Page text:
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Dec 31, 2009 02:17 PM

Why are my chocolate chip cookies so flat?

Ok, I've been a baker for YEARS. And a good one, so I'm told (LOL). But, clearly I am missing something basic. I make the Tollhouse recipe for chocolate chip cookies and while they taste really good, they are always pretty flat. We all still love them as they are crispy on the edges and chewy in the middle (the way I like them), but I would like them to be a little thicker. When my mom makes them, they come out thicker, the way I would like mine to come out (and interestingly, my mom wishes hers were more flat!). So, short of going to my mom's house and watching what she does, I'm at a loss.

They are going onto cold pans. I use a small ice cream scoop. The oven is accurate. I use all fresh ingredients. The butter is a cool room temp, so not too warm. I use a Kitchenaid lift mixer.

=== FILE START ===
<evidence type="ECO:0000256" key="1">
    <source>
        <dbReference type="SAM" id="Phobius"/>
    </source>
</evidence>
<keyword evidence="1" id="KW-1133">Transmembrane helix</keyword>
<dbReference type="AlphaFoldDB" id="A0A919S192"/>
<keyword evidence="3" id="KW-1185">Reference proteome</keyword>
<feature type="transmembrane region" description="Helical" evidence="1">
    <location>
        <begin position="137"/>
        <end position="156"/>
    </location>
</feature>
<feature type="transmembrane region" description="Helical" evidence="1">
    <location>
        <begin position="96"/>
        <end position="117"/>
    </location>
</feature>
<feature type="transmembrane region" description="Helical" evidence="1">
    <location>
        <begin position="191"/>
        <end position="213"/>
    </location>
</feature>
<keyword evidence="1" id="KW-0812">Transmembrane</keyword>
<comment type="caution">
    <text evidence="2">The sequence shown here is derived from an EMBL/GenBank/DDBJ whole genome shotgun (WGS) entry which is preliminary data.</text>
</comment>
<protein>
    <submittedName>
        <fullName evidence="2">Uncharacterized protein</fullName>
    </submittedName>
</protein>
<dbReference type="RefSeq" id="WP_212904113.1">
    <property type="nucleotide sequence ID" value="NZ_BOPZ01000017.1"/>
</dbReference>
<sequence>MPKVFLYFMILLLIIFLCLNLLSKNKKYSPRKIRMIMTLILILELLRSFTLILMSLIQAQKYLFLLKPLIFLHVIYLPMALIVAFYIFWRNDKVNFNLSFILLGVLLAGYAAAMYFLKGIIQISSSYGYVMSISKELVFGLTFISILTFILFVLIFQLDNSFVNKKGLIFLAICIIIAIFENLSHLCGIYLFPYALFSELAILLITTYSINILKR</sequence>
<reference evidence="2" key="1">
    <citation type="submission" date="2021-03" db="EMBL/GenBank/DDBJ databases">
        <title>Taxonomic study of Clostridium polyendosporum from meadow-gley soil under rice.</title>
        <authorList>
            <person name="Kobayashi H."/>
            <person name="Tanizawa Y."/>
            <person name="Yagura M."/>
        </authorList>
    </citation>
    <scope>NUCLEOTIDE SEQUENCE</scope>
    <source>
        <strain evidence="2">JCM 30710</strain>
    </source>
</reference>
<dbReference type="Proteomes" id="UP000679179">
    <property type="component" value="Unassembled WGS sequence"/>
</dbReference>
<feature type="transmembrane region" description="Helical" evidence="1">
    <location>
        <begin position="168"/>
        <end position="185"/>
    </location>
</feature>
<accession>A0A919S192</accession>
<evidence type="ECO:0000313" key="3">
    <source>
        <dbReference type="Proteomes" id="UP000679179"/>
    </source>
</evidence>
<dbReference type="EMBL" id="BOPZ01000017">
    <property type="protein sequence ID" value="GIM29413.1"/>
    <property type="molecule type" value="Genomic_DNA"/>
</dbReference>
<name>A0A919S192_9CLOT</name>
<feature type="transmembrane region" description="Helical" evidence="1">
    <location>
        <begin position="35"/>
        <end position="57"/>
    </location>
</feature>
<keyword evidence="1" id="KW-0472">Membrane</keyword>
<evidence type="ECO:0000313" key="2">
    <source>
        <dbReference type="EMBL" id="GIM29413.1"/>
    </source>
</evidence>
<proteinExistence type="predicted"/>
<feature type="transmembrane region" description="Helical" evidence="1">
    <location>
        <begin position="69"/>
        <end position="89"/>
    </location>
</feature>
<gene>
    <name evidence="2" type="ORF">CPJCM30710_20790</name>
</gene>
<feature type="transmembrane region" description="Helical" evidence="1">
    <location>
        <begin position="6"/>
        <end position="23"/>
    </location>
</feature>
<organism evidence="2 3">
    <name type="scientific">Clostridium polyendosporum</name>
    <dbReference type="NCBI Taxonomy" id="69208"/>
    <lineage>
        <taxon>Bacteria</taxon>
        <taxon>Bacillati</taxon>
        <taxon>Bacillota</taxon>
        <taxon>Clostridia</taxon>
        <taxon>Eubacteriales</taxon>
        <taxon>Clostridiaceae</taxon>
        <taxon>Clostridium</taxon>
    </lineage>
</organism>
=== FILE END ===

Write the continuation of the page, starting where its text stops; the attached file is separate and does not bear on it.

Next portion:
I'm guessing that it has to do with the creaming of the butter and sugar??? beating too long maybe? I probably put the mixer on med-high for a minute max. I look for the butter and sugar to be well incorporated. Help! (and thanks!)

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  1. i know you said you put them on cold pans, but do you chill the *dough* before baking?

    7 Replies
    1. re: goodhealthgourmet

      no I don't chill it. that would probably help too! I just never have, so wondered if I could still get thicker cookies without doing that (although I certainly don't mind doing that - just takes longer to get them out of the oven - haha!!).

      1. re: Scirocco

        you know what they say...good things come to those who wait. of course i'm as impatient as they come, so i understand your reluctance to chill the dough ;)

        seriously though, chill it, form the cookies, put them on the pan, and chill again before baking.

        other options:
        - use baking powder instead of baking soda. it will give you puffier cookies because the dough sets more quickly, BUT they won't brown as much.
        - replace the butter with shortening. cookies made with butter spread faster because it melts more quickly than shortening does.

        1. re: goodhealthgourmet

          Chilling the dough is definitely worth trying.